Coach Tim Beckman's club needs to get better in a hurry if it wants to hang with Cincinnati and Washington.
If, as early odds indicate, Cincinnati is a mere 10-point favorite at Illinois, the next venture into the midday sun sounds like more of a tossup than we might have expected.
We should be encouraged because underdogs like Illinois have been flexing their muscles all over the greensward, starting with North Dakota State at Kansas State and including Eastern Illinois at San Diego State.
But face it, Illinois faces a taller order than the spread indicates. The Bearcats hammered Purdue unmercifully, finishing 28-0 in the second half of a 42-7 rout that saw them complete 68 percent of their passes, average 4.7 yards per rush and hold Purdue to 65 yards on the ground.
It was a whoopin, along the same lines as Washington’s 592-yard explosion in annihilating Boise State 38-6.
So, yes, Tim Beckman’s club needs dramatic improvement to survive against quality foes the next two weekends. Aside from quarterback Nathan Scheelhaase’s aerial performance, which gained him Big Ten Offensive Player of the Week honors — 402 yards in three quarters was an Illini record — film evaluations of the 42-34 defeat of SIU uncovered frightful shortcomings.
— No up-front blockers attained an acceptable threshold, Beckman stating: “No offensive lineman graded out ... they didn’t play well enough. And when we had holes, our ball carriers didn’t take them.”
— V’Angelo Bentley returned a kickoff 100 yards but was subpar at corner. In fact, Eaton Spence was the only secondary member to reach a standard of satisfactory. Nor did linebacker Jonathan Brown, now fully healthy, reach that standard.
“Other people saw the game, and they’ll attack us on the things we didn’t do well,” Beckman said. “Five sacks means we must protect better. We have to find a better pass rush, and we gave up too many long passes. We didn’t punt well in some crucial situations.”
That about covers it ... miles of ground to make up on short notice but it’s clear: shape up or get trampled.
Illinoisans should ask: “What happened to ‘lack of institutional control’ in NCAA rulings?”
When investigators couldn’t find major infractions in the case involving Deon Thomas and Jimmy Collins — but still believed something improper had occurred — they caught the UI off guard by falling back on the institutional-control gimmick.
Now, in a case where it is obvious Texas A&M quarterback Johnny Manziel took money for multiple signings of more than 4,000 photos, footballs and other items, the NCAA found itself paralyzed. The half-game suspension of Johnny Football is so laughable I strained three ribs. Manziel beat the system.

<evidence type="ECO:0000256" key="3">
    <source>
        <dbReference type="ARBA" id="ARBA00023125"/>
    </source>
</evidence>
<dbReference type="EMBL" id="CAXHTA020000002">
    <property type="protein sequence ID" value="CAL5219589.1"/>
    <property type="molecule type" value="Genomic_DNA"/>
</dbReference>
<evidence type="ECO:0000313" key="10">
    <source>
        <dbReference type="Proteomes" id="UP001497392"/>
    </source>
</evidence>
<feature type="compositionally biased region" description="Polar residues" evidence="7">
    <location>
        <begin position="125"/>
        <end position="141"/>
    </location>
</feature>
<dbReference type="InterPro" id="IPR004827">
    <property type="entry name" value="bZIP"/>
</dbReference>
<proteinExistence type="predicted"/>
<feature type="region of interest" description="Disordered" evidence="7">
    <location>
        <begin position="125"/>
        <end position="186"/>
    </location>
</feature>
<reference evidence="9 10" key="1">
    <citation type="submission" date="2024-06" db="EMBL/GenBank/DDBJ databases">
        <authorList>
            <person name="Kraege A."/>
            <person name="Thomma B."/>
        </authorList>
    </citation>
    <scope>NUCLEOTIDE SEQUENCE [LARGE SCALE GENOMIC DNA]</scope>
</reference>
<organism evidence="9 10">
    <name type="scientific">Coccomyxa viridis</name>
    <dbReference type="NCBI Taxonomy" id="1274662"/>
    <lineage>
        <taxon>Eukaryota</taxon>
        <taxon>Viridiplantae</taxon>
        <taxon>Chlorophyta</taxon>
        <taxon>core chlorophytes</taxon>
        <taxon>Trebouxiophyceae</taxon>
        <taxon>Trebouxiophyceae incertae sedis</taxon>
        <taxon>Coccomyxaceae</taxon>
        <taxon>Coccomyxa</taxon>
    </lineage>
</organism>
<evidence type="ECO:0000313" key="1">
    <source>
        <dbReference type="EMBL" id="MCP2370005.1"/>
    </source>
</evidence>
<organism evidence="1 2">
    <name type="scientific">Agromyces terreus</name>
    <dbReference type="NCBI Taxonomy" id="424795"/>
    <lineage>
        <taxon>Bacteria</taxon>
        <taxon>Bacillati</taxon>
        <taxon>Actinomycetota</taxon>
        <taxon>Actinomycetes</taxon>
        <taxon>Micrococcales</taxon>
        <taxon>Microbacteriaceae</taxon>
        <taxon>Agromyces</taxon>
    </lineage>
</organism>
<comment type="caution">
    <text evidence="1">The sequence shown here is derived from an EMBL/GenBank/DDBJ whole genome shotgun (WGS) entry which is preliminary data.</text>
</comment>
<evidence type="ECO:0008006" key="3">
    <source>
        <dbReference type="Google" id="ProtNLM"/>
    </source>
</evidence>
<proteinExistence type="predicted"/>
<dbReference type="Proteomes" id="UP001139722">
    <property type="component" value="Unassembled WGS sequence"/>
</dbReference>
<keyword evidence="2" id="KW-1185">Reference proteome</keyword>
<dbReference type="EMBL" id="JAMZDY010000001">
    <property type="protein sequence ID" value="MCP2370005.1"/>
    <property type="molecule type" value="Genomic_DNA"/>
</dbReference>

This is what happens when (1) the investigators lack subpoena power, (2) SEC commissioner Mike Slive wields his incredible influence, (3) the dealers zip their lips because admissions would mean big trouble for them, (4) the school blindly backs Manziel and (5) rival lawyers take charge in secret negotiations. There were so many people “taking the fifth” that everybody just threw up their hands.
OK, we’re supposed to believe that Manziel spent four days in various cities to sign in prearranged deals ... and didn’t receive anything for it. Sure.
And through it all, A&M Chancellor John Sharp said, “I know he’s innocent,” and offered the ludicrous statement that there’s nothing wrong with players receiving money for autographs. Sharp even mentioned the Aggie Code of Conduct along the way.
Hey, John, are you blind or just gullible? If the rule doesn’t make sense, then change it. But until it is changed, everybody is obliged to follow it. And, by the way, if college athletes are allowed to receive unlimited amounts for their signatures, imagine the firestorm that would create. You might as well pay them bonuses depending on their value, which is probably what the SEC prefers in the first place.
P.S. Like a hundred others, Illini sophomore running back Dami Ayoola was suspended for the first game for less egregious misdeeds than Manziel. But Dami is a third-stringer.
Moving on up
Illini basketball took a step forward Sunday.
Leron Black, a 6-foot-7 rim rattler from Memphis, Tenn., hooked on with coach John Groce. And the Big Ten’s sleeping giant, which shows two NCAA wins in seven years of mostly bad luck, lifted some eyebrows in the world of college basketball.
But patience remains, for now, the order of the day. Groce goes into his second season without four graduated assets and with serious questions at power forward.
With Tyler Griffey and Sam McLaurin gone and sophomores Myke Henry and Mike Shaw transferring, the 4 slot in 2013-14 likely will fall between slender freshman Austin Colbert and Illinois State transfer Jon Ekey. Colbert played just half of his senior season, and Ekey saw slippage in his Redbird minutes (1,022 to 755), points (9.0 to 6.4) and three-point percentage (40.7 to 30.1). Rebounding is a likely winter weakness.
It’s ironic that, a year from now, the situation will reverse itself. And Groce will tackle the tricky task of developing flexibility from a quartet of rangy athletes with essentially power forward skills: Black, Colbert, Western Michigan transfer Darius Paul and freshman Michael Finke. Black, in particular, is setting about the task of improving his perimeter skills while carrying strikingly diverse opinions as to his ranking: No. 22 by Rivals, No. 36 by ESPN and No. 46 by Scout.
Groce still faces long-range necessities at the hardest positions to recruit: center and point guard. But he’ll also take the best players he can find, and on Sunday he latched onto a talent who will alert other prospects and awaken rivals to the growing presence of the slumbering basketball behemoth.
Loren Tate writes for The News-Gazette. He can be reached at firstname.lastname@example.org.